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### Calculating Gibbs Free Energy from a balanced equation

Posted: **Mon Feb 09, 2015 10:41 am**

by **Marian 2H**

I came across the question of balancing equations to calculate Gibbs Free Energy on Midterm 2012 Q6A, in which the answer key had the coefficient 9/2 for oxygen gas in the balanced equation. If I balance the equation with every component having a whole number coefficient, the final answer will be doubled. Is it only for oxygen or gases in their standard states that we do not need a whole number coefficient in a balanced equation? Thank you!

### Re: Calculating Gibbs Free Energy from a balanced equation

Posted: **Mon Feb 09, 2015 6:33 pm**

by **AmirMahmoud_1J**

I'm confused as well, I do understand when finding the standard formation enthalpy/gibbs/entropy that you want to form 1 mol of product, but how come in the book examples like 8.55 keep molar coeficients of 3 instead of dividing them (2Fe3O4+.5O2-->3FeO2). Also what if a product includes two molecules with say 3 and 4 moles repectively.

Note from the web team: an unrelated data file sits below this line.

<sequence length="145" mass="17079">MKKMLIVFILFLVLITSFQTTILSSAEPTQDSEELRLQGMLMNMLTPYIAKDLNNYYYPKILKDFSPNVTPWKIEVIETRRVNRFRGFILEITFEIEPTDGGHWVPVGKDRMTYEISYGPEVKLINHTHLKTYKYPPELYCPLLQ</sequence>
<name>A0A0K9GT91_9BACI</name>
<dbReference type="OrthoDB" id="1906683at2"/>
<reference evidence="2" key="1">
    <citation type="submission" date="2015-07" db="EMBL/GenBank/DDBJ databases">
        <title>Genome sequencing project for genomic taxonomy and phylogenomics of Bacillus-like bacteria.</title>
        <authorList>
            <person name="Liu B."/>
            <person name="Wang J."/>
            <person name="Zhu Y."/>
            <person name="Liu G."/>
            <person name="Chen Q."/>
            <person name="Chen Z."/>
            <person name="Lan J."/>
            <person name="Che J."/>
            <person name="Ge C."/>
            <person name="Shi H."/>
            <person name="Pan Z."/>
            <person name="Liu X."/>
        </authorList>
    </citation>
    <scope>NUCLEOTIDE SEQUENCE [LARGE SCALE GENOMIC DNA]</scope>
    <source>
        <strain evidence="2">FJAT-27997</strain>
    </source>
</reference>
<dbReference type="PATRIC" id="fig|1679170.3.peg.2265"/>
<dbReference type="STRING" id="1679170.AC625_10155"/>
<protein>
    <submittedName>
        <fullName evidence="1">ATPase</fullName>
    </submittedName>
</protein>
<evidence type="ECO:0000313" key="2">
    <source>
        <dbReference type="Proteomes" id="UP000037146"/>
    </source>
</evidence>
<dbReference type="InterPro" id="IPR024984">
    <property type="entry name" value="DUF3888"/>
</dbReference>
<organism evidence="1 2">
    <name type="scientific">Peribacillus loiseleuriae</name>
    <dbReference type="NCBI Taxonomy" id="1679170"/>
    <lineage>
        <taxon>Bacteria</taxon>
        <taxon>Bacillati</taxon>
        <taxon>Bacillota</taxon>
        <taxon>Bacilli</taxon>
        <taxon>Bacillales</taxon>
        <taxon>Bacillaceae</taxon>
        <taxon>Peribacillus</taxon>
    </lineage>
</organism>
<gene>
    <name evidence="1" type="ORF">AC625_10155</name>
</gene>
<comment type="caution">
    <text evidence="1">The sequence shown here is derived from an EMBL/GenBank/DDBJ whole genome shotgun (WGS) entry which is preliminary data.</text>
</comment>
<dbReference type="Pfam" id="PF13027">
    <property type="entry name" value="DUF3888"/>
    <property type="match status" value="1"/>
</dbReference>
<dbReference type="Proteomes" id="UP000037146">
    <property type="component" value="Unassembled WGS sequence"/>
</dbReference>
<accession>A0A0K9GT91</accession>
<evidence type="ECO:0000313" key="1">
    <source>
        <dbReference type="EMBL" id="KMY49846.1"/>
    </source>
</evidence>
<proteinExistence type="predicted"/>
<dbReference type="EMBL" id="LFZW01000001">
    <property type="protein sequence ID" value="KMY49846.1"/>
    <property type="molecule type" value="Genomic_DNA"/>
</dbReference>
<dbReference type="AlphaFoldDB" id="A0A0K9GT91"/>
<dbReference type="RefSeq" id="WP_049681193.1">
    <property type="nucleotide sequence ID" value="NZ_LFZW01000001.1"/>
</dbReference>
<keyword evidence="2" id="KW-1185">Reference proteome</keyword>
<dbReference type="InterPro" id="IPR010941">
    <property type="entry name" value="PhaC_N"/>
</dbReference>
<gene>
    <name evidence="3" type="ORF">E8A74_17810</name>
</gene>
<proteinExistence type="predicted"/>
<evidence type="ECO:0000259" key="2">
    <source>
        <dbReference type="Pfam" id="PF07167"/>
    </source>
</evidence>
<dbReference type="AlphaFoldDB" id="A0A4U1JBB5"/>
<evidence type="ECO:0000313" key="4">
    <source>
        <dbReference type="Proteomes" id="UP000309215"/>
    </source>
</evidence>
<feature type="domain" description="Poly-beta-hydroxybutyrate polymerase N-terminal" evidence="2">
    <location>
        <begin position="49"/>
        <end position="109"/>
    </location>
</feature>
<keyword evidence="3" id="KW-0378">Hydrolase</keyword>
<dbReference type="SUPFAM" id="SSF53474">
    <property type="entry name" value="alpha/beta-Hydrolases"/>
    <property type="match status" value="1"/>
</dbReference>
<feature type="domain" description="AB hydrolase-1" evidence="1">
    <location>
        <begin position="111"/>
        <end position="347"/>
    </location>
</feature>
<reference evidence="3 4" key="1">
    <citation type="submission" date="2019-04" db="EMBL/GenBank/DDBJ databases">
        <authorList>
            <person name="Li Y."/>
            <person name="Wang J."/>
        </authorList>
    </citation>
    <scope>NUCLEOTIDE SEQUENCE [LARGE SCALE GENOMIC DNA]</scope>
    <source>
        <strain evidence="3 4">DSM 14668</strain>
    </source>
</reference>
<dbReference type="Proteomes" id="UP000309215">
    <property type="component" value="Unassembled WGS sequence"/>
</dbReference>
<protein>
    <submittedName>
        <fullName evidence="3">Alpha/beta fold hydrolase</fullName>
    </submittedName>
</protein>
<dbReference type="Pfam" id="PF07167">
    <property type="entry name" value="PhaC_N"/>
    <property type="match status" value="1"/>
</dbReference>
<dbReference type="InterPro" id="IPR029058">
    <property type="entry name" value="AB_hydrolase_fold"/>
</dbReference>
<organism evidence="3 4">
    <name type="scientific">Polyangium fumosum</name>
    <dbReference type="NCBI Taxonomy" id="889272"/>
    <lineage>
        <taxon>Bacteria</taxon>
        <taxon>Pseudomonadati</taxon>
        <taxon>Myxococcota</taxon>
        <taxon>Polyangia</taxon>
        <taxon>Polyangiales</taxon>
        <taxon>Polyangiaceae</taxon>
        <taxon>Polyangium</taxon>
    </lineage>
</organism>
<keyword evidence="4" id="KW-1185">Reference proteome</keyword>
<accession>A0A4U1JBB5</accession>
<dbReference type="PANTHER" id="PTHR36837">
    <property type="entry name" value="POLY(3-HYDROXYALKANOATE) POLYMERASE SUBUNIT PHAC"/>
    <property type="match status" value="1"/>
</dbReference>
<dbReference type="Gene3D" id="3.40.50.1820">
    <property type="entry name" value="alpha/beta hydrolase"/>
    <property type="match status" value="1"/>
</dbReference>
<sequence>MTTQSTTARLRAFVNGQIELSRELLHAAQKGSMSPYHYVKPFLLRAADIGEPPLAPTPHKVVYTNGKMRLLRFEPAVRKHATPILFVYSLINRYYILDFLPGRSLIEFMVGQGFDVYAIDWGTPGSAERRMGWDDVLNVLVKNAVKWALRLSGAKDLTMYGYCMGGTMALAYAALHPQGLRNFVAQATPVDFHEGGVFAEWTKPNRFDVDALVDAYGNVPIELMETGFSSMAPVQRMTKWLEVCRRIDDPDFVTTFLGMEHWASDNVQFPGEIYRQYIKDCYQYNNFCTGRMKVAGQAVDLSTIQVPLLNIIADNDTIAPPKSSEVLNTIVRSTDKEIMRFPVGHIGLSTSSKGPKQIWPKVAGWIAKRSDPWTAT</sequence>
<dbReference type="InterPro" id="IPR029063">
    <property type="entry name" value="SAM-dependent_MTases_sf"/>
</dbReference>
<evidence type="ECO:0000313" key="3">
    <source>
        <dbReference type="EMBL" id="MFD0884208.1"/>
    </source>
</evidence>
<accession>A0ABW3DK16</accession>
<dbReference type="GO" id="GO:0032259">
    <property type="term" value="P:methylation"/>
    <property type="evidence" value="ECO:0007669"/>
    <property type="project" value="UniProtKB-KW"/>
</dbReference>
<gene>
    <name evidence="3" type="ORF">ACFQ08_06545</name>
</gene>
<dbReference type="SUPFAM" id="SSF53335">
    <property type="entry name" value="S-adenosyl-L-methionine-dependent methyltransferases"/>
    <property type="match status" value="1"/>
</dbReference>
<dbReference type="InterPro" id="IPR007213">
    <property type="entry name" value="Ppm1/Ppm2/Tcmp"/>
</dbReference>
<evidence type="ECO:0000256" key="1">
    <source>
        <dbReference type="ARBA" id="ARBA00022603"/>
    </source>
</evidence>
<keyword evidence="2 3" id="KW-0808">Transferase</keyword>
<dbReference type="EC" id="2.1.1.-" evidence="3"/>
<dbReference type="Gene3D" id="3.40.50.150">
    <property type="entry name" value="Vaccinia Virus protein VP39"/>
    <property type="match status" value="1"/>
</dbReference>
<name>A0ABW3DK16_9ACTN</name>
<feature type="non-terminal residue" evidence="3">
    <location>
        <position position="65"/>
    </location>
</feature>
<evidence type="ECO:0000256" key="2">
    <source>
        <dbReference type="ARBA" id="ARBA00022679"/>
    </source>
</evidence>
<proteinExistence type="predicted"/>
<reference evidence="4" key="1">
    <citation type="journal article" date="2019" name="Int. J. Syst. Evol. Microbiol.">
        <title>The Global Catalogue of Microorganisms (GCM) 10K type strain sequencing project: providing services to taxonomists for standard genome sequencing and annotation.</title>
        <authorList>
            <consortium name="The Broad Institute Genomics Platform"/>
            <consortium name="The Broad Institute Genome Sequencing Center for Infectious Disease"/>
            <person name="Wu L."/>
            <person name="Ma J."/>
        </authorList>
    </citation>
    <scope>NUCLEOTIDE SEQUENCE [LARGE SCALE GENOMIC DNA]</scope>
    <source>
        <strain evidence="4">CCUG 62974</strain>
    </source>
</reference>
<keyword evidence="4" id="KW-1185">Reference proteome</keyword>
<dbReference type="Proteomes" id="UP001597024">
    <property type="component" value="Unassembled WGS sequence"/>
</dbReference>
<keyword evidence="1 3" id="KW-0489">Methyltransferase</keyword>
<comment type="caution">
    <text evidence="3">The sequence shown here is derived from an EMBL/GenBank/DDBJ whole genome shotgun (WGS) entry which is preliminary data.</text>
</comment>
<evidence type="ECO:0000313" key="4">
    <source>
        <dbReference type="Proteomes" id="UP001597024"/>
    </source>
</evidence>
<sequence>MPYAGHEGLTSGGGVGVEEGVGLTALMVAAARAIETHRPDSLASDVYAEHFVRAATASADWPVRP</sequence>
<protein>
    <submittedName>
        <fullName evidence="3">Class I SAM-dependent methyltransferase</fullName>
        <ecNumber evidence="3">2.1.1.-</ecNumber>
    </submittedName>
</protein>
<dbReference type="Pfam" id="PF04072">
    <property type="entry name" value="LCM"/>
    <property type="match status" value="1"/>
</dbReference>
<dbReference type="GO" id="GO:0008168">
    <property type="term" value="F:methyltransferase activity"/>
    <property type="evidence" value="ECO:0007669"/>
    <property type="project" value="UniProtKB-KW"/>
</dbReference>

### Re: Calculating Gibbs Free Energy from a balanced equation

Posted: **Tue Feb 10, 2015 12:27 pm**

by **Chem_Mod**

Well, textbook Q8.55 is not asking for standard enthalpy/entropy/Gibbs free energy of formation. Instead it askes for delta H/S/G for a specific reaction. Similarly, when given a balanced reaction, you don't have to rebalance it to make every coefficient intergers unless you are told to.

### Re: Calculating Gibbs Free Energy from a balanced equation

Posted: **Wed Feb 11, 2015 1:43 pm**

by **Justin Le 2I**

They are equivalent and you will just use different coefficients when calculating H and G of reaction.